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Ultima Thule viewed on Jan. 1, 2019. Image: NASA/JHU-APL/SwRI/NOAO

Newly analyzed results from NASA’s New Horizons flyby of Ultima Thule reveal clues about the evolution of our solar system, according to a new study published in the journal Science.

Why it matters: New Horizons found that Ultima Thule appears to be leftover debris from the early days of the solar system and has remained largely untouched by the heat of the sun since it formed 4.5 billion years ago. This means that any data gathered could help researchers piece together the ancient history of our solar system.

What they found: Ultima Thule — which is located 1 billion miles from Pluto in a part of space called the Kuiper Belt — likely formed when two objects gently smushed together during the early days of the solar system.

  • This type of formation runs counter to one of the leading theories that these deep space objects formed in chaos, violently crashing into one another at the speed of a bullet.
  • But if the two lobes of 2014 MU96 — unofficially called Ultima and Thule — smacked into each other at those speeds, “they would blow each other to smithereens,” study co-author Alan Stern told Axios.
  • Instead, New Horizons found the two lobes touching one another, forming what’s known as a “contact binary.”

The backdrop: New Horizons made its flyby of Ultima Thule on Jan. 1. The spacecraft launched from Earth in 2006 on a mission to Pluto. New Horizons made its planned encounter with Pluto in 2015.

What’s next: The new study was reportedly written with only about 10% of data collected during the flyby, so future studies should reveal even more about the nature of MU69 and other objects.

  • New Horizons is still in good health. Scientists working on the mission are now looking to the future, thinking about another possible extended mission.

Go deeper

Former Defense Secretary Esper sues Pentagon over book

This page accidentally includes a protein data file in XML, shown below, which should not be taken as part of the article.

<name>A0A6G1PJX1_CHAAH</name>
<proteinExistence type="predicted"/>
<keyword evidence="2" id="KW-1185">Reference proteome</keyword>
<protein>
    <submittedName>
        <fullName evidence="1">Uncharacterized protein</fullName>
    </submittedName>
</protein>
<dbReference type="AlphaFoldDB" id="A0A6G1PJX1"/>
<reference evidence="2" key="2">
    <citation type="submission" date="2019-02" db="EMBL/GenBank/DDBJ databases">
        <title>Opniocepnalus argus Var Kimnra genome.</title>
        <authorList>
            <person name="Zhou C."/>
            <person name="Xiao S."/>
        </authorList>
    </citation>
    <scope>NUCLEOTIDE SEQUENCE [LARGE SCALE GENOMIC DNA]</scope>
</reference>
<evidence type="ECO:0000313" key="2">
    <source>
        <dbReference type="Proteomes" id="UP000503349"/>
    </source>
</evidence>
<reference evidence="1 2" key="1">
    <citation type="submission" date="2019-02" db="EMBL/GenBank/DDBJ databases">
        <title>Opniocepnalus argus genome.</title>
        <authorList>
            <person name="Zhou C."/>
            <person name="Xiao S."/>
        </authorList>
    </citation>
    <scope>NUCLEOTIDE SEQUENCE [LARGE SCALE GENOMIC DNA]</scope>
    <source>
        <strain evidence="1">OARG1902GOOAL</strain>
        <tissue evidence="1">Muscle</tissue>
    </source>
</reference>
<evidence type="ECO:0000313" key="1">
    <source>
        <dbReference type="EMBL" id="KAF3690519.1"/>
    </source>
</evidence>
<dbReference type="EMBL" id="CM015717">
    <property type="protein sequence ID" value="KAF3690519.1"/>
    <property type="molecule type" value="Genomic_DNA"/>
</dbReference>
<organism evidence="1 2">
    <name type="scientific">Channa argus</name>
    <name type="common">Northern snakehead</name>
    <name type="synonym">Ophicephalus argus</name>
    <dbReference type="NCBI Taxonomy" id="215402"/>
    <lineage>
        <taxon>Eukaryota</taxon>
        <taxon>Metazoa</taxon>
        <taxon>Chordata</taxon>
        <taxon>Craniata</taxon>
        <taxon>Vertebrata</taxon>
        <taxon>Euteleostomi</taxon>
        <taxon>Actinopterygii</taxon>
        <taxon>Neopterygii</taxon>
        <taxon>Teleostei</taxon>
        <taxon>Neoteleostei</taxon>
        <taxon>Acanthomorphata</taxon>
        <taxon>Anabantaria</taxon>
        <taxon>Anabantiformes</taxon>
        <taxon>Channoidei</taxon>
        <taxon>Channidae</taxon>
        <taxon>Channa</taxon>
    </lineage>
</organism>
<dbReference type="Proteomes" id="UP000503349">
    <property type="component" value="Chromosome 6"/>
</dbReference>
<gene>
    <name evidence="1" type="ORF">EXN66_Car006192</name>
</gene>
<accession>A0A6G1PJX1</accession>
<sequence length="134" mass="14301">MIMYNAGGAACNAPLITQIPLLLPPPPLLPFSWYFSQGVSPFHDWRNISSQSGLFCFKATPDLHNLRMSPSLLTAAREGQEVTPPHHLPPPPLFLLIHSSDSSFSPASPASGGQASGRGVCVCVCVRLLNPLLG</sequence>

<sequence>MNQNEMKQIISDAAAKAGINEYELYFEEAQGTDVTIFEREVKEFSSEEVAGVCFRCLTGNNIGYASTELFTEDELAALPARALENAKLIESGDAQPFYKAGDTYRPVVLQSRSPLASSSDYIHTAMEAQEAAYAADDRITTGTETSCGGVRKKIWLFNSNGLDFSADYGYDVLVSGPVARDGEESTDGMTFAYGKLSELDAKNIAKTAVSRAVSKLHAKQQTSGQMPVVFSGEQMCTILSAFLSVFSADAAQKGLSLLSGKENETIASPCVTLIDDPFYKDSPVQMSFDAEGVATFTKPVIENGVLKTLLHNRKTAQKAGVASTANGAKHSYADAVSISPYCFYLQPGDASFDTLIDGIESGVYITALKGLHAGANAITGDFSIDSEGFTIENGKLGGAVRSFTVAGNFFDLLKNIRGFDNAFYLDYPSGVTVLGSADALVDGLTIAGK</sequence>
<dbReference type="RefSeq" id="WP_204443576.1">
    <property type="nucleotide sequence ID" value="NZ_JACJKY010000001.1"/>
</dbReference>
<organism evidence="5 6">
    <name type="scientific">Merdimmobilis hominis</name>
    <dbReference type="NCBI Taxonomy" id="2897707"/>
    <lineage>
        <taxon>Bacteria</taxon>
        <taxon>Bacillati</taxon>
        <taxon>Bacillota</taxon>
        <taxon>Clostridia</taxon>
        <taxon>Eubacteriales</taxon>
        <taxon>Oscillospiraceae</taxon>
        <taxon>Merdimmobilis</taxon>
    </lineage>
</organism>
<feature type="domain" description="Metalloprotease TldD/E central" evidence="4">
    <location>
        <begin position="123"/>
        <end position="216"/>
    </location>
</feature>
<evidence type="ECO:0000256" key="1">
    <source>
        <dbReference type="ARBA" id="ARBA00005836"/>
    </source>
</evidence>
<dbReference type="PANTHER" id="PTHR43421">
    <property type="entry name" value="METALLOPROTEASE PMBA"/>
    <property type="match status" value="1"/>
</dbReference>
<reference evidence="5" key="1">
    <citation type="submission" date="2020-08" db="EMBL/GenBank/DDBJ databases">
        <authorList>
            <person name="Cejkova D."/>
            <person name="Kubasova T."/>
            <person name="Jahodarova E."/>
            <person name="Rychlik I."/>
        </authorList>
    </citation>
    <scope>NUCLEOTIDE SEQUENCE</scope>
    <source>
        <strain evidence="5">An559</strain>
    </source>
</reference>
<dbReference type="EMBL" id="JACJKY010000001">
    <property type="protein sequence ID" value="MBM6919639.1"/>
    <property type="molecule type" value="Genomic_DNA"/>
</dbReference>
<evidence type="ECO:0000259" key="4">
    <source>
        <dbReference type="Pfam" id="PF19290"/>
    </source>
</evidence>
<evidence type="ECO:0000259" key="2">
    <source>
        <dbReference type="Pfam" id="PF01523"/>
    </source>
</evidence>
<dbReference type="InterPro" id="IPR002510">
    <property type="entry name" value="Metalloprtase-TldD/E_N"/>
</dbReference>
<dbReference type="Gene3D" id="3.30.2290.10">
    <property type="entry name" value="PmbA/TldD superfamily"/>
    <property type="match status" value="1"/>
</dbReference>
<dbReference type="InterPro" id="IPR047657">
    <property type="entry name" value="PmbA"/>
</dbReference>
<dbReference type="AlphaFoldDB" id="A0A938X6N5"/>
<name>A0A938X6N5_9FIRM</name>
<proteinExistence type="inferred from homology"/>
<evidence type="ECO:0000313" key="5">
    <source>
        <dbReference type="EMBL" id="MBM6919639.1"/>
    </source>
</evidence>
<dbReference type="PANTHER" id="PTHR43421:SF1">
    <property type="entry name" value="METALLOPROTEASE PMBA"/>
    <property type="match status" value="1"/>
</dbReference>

Former President Trump and former Defense Secretary Mark Esper at the White House in 2020. Photo: Mandel Ngan/AFP via Getty Images

Former Defense Secretary Mark Esper filed a lawsuit Sunday against the Defense Department, accusing the Pentagon of "censoring" his First Amendment rights by redacting parts of his upcoming book on the Trump administration.

The big picture: Esper, who served as defense secretary from July 2019 until he was fired by then-President Trump in November last year, alleges in the suit that "significant text" is "being improperly withheld from publication" of the manuscript "under the guise of classification."

WHO warns against travel bans on southern African countries

Matshidiso Moeti, World Health Organization regional director for Africa. Photo: Sylvain Gaboury/Patrick McMullan via Getty Images

The World Health Organization called on countries Sunday to not impose travel bans on southern African nations amid concerns over the new COVID-19 Omicron variant.

Why it matters: The U.S. and countries in Europe and the Asia-Pacific announced travel restrictions in response to Omicron, which was first detected in South Africa. It's since spread to several European countries, Canada, Israel, Australia and Hong Kong. The WHO noted in a statement that only two southern African nations have detected the new variant.

Updated 6 hours ago - Health

First North American Omicron cases identified in Canada

COVID-19 testing personnel at Toronto Pearson International Airport in September. Photo: Steve Russell/Toronto Star via Getty Images

The first two cases of the new Omicron variant have been detected in North America, the Canadian government announced Sunday evening.

Driving the news: The World Health Organization has named Omicron a "variant of concern," but cautioned earlier on Sunday that it is not yet clear whether it's more transmissible than other strains of COVID-19.